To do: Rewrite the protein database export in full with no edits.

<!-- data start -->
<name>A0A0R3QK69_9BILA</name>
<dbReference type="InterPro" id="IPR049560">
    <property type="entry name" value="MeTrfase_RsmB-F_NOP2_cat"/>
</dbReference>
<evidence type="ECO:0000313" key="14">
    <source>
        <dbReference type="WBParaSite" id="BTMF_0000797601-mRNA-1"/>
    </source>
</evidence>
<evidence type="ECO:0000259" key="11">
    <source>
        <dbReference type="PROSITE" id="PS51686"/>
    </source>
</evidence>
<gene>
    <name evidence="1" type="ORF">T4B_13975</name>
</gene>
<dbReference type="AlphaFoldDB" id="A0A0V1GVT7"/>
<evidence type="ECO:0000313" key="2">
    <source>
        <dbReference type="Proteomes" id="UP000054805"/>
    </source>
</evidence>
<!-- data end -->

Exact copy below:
<name>A0A0R3QK69_9BILA</name>
<dbReference type="InterPro" id="IPR049560">
    <property type="entry name" value="MeTrfase_RsmB-F_NOP2_cat"/>
</dbReference>
<evidence type="ECO:0000313" key="14">
    <source>
        <dbReference type="WBParaSite" id="BTMF_0000797601-mRNA-1"/>
    </source>
</evidence>
<evidence type="ECO:0000259" key="11">
    <source>
        <dbReference type="PROSITE" id="PS51686"/>
    </source>
</evidence>
<gene>
    <name evidence="1" type="ORF">T4B_13975</name>
</gene>
<dbReference type="AlphaFoldDB" id="A0A0V1GVT7"/>
<evidence type="ECO:0000313" key="2">
    <source>
        <dbReference type="Proteomes" id="UP000054805"/>
    </source>
</evidence>